I Would Have Been A Floater For Sure

Cowgirl has been laid up for over a week waiting on the medical establishment to get her leg bone secure enough to rejoin the rest of the world. That means she has been home from school for seven days now. Don’t get me started on how dumb it is for a high tech school to not be able to patch my kid who’s sitting in a high tech home directly into her classrooms. That was my previous rant.

In an effort to keep her on top of her studies, I’ve been retrieving her assignments from school, cracking the “git ‘er done” whip, and returning said assignments to the school upon completion.

One of Cowgirl’s assignments has involved reading a novel for her English class. Apparently Cowgirl was accustomed to having the novel read out loud to the class, so I was obligated to continue the learning experience precisely as had been her in-class experience.

The book is called The Witch of Blackbird Pond, an historical fiction novel about a girl in the 1600’s who lands herself in the midst of Puritan religious legalism and is accused of being a witch. Interestingly enough, there probably isn’t a twelve year old on the planet whose attention has ever been grabbed so quickly nor emotion stirred so intensely as what this 42 year old’s was. An English teacher could only dream of engaging a student at the level I became engaged.

For many readers, I’m betting the most significant parts of the story were the emotional highs and lows of romance blossoming and the terror of being placed on trial for being a witch.

For me, the intensity lay (lied, lain, ???) in the realization that not much has changed in 400 years. I identified with Kit on so many levels. Her experiences were much wider than those of the mostly uneducated Puritans. Her view of the world was so much more positive and trusting. Her ability to see past human differences was so much greater.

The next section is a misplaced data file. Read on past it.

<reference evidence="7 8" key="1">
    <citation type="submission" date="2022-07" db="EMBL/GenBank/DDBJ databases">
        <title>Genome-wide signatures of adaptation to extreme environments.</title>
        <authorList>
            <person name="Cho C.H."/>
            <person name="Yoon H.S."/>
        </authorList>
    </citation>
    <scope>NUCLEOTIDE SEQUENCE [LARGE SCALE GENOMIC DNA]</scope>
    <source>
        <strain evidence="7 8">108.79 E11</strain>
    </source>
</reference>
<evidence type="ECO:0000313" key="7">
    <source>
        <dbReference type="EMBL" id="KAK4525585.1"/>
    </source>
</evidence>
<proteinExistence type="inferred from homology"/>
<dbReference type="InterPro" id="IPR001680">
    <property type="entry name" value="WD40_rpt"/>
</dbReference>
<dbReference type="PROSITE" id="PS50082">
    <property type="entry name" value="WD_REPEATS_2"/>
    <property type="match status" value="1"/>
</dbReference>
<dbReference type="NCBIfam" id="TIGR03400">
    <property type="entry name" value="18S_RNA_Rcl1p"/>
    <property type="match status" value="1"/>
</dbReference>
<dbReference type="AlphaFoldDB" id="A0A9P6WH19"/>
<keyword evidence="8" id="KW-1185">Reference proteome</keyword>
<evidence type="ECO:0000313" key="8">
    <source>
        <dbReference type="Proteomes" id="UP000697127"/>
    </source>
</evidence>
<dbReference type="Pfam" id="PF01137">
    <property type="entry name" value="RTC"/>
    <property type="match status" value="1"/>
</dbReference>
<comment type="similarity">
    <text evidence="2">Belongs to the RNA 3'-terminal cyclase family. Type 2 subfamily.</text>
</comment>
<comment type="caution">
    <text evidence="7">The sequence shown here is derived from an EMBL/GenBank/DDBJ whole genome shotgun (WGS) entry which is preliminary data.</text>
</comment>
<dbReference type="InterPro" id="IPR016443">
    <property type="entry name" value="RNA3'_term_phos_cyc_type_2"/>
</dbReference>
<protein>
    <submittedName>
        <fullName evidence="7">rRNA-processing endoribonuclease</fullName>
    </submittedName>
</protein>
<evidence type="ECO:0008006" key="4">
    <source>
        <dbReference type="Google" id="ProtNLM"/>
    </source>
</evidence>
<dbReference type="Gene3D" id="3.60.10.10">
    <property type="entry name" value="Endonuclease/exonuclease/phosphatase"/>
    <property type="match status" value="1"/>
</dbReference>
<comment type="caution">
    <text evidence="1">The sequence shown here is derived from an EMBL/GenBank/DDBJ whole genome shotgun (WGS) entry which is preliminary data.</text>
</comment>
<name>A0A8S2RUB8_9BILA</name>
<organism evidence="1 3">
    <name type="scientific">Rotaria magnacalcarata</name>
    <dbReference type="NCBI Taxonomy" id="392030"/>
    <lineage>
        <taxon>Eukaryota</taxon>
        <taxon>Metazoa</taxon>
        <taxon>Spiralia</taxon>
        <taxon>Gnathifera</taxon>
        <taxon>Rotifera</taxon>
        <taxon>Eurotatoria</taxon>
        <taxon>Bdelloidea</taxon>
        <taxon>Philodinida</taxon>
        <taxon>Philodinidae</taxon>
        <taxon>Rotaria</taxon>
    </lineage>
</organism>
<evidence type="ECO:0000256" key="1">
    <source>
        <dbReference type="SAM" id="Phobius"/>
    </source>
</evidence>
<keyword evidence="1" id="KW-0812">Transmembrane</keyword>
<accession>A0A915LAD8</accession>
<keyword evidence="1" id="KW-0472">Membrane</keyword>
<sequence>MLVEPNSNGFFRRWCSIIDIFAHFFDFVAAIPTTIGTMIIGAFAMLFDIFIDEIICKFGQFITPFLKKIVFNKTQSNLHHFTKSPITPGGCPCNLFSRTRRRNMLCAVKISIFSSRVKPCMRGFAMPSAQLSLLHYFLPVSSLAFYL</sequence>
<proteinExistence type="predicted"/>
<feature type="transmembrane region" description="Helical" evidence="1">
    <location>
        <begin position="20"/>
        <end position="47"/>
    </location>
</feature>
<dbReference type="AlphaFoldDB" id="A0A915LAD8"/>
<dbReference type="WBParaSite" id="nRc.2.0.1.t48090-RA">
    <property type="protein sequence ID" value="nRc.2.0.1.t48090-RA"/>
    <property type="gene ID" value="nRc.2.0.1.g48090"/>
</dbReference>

The Puritans were convinced of what was God’s will and what was evil. They were so sure of themselves, they were willing to kill those who did not believe or conform to their religious ways. They feared and reviled that which was different. Quakers happened to fall into the category of different and thus evil.

I know what it’s like to be part of a religion that’s convinced everyone else is wrong and destined for hell.

It occurred to me while reading through the story that I likely would have been ostracized, singled out, and possibly drowned, hanged, or burned at the stake had I lived in that time. I’m pretty sure I would have been a floater, and floaters were automatically guilty. A pure woman would be accepted by the water and God according to their beliefs.

Sounds like I’d be dead either way.

That’s got an irony all of its own. You end up dead if you’re following their life-sucking religious rules and you end up dead if you don’t. Either way you’re “Dead Woman Walking”.

Because I choose to challenge what I perceive to be ignorant, blind belief of things that I see as being far from real evidential truth, things that do not promote charity and love, but rather promote divisiveness, isolation, and hatred, I would likely be killed.

That’s what happens when legalistic religion is allowed to trump love for humanity.

Jesus recognized it in the Jewish religion. He saw how harsh and cruel and loveless the Law of Moses was and how much worse it had become under the enforcing eye of the Pharisees and the Priests of the day. He tried to be different. He did his best to love and teach love. He healed wherever and whenever needed regardless of the religious laws. He fed people who were hungry wherever and whenever necessary, even breaking the religious laws so his followers could have a few grains of wheat on the Sabbath.

And they killed him for being a trouble-maker because he interfered with the religious status quo.